Motorists in self-driving cars can watch TV behind wheel in Highway Code change

20 April 2022, 08:23 | Updated: 5 October 2022, 12:03

Heart Breakfast's Amanda Holden and Jamie Theakston talk about self-driving cars

Naomi Bartram

By Naomi Bartram

Watching TV in self-driving cars will be allowed under a change to the Highway Code.

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People using self-driving cars will be allowed to watch television on built-in screens under proposed new rules.

While it will still be illegal to use a mobile phone behind the wheel, drivers will be allowed to watch TV and films if they are travelling below 37mph.

According to the government, the changes will say that drivers must be ready to take back control of vehicles if needed.

People will be allowed to watch TV while driving
People will be allowed to watch TV while driving. Picture: Getty Images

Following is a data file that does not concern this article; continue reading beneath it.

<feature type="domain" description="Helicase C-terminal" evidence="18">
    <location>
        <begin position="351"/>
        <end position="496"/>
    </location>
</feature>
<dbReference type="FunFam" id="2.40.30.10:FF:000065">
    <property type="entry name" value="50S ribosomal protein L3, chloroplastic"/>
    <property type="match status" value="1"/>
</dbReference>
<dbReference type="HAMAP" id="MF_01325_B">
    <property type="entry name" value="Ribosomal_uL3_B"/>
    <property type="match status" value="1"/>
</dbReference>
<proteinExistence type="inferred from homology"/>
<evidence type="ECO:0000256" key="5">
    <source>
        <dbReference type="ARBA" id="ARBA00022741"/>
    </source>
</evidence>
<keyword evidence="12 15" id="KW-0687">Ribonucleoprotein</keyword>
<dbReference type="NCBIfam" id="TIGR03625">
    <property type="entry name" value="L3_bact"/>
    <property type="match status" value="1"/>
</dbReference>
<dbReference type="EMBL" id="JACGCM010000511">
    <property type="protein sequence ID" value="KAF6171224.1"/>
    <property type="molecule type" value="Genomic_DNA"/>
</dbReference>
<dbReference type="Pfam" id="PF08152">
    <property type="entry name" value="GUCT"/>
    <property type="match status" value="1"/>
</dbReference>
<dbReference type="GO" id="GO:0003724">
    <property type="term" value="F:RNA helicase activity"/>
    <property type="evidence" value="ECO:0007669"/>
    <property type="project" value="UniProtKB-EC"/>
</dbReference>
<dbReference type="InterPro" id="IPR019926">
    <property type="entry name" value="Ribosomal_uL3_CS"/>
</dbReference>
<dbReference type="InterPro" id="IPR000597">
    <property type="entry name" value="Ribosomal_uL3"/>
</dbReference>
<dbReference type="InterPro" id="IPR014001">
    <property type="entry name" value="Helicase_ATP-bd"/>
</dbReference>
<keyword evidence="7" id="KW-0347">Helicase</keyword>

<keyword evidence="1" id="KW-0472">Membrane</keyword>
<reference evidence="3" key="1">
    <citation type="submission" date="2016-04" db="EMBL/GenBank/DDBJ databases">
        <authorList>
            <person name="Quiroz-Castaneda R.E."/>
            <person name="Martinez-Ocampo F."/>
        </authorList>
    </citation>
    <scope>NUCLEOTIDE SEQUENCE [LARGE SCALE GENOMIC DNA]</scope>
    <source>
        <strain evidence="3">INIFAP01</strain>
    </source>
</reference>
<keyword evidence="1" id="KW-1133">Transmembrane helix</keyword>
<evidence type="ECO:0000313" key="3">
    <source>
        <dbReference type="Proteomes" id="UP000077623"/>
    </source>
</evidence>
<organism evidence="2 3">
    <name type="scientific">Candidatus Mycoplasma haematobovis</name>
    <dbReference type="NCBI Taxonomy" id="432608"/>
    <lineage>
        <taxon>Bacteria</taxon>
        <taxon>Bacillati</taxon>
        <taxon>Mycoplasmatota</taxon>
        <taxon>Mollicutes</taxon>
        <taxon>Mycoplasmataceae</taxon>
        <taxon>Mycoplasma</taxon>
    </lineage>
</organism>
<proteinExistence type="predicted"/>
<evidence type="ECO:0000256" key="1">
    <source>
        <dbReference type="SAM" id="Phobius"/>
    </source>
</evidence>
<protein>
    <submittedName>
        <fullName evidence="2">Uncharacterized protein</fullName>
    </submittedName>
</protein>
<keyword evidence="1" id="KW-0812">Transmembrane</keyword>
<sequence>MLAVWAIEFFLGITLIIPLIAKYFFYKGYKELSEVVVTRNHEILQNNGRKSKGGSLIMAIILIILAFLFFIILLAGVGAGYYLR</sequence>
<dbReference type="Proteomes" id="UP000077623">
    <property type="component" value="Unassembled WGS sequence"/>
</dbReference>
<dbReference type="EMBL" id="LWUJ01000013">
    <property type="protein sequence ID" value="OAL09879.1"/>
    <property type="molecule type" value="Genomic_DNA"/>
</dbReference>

While there are currently no self-driving vehicles approved on roads in the UK yet, the first could be given the green light as early as this year.

Primarily, the use of the technology is likely to be when drivers are moving at slow speeds like on motorways in congested traffic.

The proposed Highway Code update comes after a public consultation and has been called an ‘interim measure’ in support of the distribution of self-driving vehicles.

It will also say drivers will not be held responsible if they crash.

The Department for Transport (DfT) has said that in the event of an accident, insurance companies will be liable for claims.

Driverless cars could be used on motorways
Driverless cars could be used on motorways. Picture: Getty Images

This comes after the government announced in April last year that hands-free driving in vehicles with lane-keeping technology had been given the go ahead.

Automated lane-keeping system technology lets a vehicle drive in a single lane, up to 37mph (60kmph). 

Motorists should be ready to take back control from an automated system when prompted, for example when coming off the motorway.

This available technology is 'assistive', which means sers must remain in full control at all times.

Transport minister Trudy Harrison has said updating the Highway Code will be a "major milestone in our safe introduction of self-driving vehicles".

She added it will "revolutionise the way we travel, making our future journeys greener, safer and more reliable".